About the School
The School of Arts & Sciences offers students the opportunity to study the arts, sciences, humanities and social sciences from both historical and contemporary perspectives. The school is led by Dean Patrice Rankine and is home to almost 3,000 students, including the entire first-year class.
All undergraduate students begin their studies in the School of Arts & Sciences. They become immersed in two thematic First-Year Seminars, and in courses that introduce them to problem-based inquiry in a variety of ways. These seminars prepare students for their further general education requirements, six field of study courses as well as demonstrated competency in a second language. After the first year, three out of five of students choose to stay in A&S and declare a major in one of the school's 22 departments and 10 interdisciplinary programs.
In the School of Arts & Sciences, it's typical for faculty members to team up with undergraduate students to conduct research; the partnerships help advance the professors' research agenda and prepare students for graduate work and careers. Students can get involved in undergraduate research, whether it's in the lab, the art studio, or the archives, as early as their first year on campus. The Richmond Guarantee will ensure that these opportunities continue to grow.
The school also emphasizes internships and study abroad experiences, as well as service to the community (both locally and globally). Our goal is always to encourage students to go out into the world and test what they’re learning in the classroom.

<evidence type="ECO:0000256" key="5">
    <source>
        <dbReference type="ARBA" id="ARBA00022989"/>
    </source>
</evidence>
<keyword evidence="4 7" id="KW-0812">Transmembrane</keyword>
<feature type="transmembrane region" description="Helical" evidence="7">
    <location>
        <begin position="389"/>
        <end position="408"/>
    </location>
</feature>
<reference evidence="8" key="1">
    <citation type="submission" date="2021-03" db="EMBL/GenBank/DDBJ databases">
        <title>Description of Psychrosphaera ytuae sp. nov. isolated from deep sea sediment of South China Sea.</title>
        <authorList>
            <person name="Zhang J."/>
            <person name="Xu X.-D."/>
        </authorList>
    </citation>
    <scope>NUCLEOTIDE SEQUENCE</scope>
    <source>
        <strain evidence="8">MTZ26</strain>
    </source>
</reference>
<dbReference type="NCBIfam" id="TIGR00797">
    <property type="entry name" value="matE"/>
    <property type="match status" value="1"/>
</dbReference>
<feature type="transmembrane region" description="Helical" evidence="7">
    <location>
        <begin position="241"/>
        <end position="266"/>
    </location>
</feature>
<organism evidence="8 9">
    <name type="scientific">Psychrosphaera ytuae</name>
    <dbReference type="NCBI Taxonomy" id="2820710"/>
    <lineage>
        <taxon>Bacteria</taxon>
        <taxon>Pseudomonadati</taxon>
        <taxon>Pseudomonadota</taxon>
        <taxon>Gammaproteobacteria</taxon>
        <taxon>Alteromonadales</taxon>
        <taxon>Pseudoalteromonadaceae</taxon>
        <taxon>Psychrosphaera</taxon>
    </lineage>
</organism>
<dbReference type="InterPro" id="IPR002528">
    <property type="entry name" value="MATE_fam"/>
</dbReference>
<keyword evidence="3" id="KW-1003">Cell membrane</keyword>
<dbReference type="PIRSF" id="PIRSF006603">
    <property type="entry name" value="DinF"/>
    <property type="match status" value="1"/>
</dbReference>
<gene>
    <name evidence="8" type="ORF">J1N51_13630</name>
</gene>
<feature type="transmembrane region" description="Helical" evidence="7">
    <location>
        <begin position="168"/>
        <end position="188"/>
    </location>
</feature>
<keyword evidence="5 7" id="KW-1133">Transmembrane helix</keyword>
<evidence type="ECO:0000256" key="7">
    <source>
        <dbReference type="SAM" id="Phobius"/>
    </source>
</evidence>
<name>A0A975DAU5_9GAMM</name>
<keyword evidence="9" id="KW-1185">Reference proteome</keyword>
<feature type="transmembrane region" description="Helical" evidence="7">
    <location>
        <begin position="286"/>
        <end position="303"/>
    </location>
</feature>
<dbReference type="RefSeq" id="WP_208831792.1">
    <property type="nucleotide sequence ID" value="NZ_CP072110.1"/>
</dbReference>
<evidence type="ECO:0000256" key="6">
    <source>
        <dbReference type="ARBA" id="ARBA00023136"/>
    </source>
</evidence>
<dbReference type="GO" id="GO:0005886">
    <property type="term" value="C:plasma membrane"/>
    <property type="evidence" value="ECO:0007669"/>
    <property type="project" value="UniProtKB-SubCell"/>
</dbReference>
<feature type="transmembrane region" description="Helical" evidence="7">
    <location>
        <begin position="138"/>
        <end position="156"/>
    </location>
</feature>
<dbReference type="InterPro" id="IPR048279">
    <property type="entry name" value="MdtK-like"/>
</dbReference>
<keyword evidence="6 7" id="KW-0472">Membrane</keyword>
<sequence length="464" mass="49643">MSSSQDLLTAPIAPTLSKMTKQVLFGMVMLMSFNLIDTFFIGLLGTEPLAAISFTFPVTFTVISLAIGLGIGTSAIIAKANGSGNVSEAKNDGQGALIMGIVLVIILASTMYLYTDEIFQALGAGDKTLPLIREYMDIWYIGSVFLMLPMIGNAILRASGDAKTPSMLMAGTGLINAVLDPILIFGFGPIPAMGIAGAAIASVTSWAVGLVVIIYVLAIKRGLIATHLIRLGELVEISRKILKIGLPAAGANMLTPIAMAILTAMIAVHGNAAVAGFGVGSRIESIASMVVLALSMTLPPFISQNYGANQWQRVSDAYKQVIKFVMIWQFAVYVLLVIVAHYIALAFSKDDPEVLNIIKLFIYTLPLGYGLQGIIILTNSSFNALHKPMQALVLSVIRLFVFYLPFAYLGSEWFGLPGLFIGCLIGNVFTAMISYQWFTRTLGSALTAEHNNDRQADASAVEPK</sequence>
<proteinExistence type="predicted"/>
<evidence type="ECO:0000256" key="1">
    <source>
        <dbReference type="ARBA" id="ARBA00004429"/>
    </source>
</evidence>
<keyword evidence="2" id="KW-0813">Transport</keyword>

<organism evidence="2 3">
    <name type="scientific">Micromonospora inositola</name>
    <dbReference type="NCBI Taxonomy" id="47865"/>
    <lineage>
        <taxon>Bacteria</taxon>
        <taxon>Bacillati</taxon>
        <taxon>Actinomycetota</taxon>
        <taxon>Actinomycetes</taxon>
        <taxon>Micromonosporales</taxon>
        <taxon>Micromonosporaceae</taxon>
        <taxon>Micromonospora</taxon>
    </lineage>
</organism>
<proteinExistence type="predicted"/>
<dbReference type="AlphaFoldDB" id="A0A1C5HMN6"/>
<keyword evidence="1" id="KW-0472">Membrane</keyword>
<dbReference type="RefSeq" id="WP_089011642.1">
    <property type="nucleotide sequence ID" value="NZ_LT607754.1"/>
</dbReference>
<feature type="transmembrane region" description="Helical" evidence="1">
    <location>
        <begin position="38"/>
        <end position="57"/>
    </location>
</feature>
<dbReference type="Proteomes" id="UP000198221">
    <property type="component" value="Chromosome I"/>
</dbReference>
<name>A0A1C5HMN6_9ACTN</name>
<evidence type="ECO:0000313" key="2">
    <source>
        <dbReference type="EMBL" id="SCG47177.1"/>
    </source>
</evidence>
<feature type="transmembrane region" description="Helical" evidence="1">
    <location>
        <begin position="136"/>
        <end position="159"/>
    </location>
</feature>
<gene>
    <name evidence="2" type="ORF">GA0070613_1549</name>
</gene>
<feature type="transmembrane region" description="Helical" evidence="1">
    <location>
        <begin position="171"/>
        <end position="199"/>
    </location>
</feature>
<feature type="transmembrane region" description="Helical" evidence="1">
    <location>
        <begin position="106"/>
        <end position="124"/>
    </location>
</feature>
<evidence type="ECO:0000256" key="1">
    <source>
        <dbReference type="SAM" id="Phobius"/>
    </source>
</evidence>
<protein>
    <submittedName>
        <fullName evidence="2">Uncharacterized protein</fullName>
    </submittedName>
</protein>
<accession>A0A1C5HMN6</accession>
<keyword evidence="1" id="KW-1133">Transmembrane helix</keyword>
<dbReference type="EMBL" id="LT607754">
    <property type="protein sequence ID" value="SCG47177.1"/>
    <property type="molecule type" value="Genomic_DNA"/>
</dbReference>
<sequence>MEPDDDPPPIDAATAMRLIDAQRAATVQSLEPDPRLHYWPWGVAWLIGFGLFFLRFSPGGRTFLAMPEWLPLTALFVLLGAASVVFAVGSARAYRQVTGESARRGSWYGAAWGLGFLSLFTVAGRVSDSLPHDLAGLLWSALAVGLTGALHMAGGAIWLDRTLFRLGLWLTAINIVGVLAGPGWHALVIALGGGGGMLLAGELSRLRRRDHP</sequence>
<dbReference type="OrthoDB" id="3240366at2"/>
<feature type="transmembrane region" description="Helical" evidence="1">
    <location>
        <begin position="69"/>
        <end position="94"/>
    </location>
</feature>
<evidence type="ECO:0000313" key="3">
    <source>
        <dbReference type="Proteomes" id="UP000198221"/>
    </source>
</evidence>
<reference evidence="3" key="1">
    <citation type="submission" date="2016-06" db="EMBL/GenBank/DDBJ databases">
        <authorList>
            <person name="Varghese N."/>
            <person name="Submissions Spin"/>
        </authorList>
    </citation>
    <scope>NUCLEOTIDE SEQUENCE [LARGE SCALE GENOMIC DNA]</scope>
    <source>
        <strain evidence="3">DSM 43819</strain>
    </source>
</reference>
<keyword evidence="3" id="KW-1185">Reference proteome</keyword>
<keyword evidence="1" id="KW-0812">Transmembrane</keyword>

A liberal arts education develops individuals who have the capabilities that employers tell us they want. Each year, the Office of Career Services surveys employers and asks them what they look for when hiring recent college graduates. The survey results reveal that a student’s major is not as high a priority as that student’s ability to solve problems, communicate clearly and persuasively, research and present information, or work professionally as part of a team. Richmond students can acquire these capabilities in multiple academic and extracurricular settings. Graduates become knowledgeable in specific fields of study, while also accessing a variety of approaches to a problem. This combination of focus and flexibility serves them well no matter where their career paths take them.
Undergraduate Student Research
The foundation of The Richmond Guarantee is faculty-mentored summer research projects in a community setting on campus. In the past decade, the A&S program has grown from less than 20 to more than 200 student projects for each of the last five summers. In summer 2016, 274 students participated in a summer research experience with 167 of them receiving funding from A&S. To showcase these achievements, A&S hosts the Student Symposium, an afternoon where student researchers can share their work in poster sessions, oral presentations, performances, and art exhibits. In addition, the School offers travel grants to allow students to travel to present their work at professional conferences. A number of students have coauthored articles in professional journals by the time they graduate.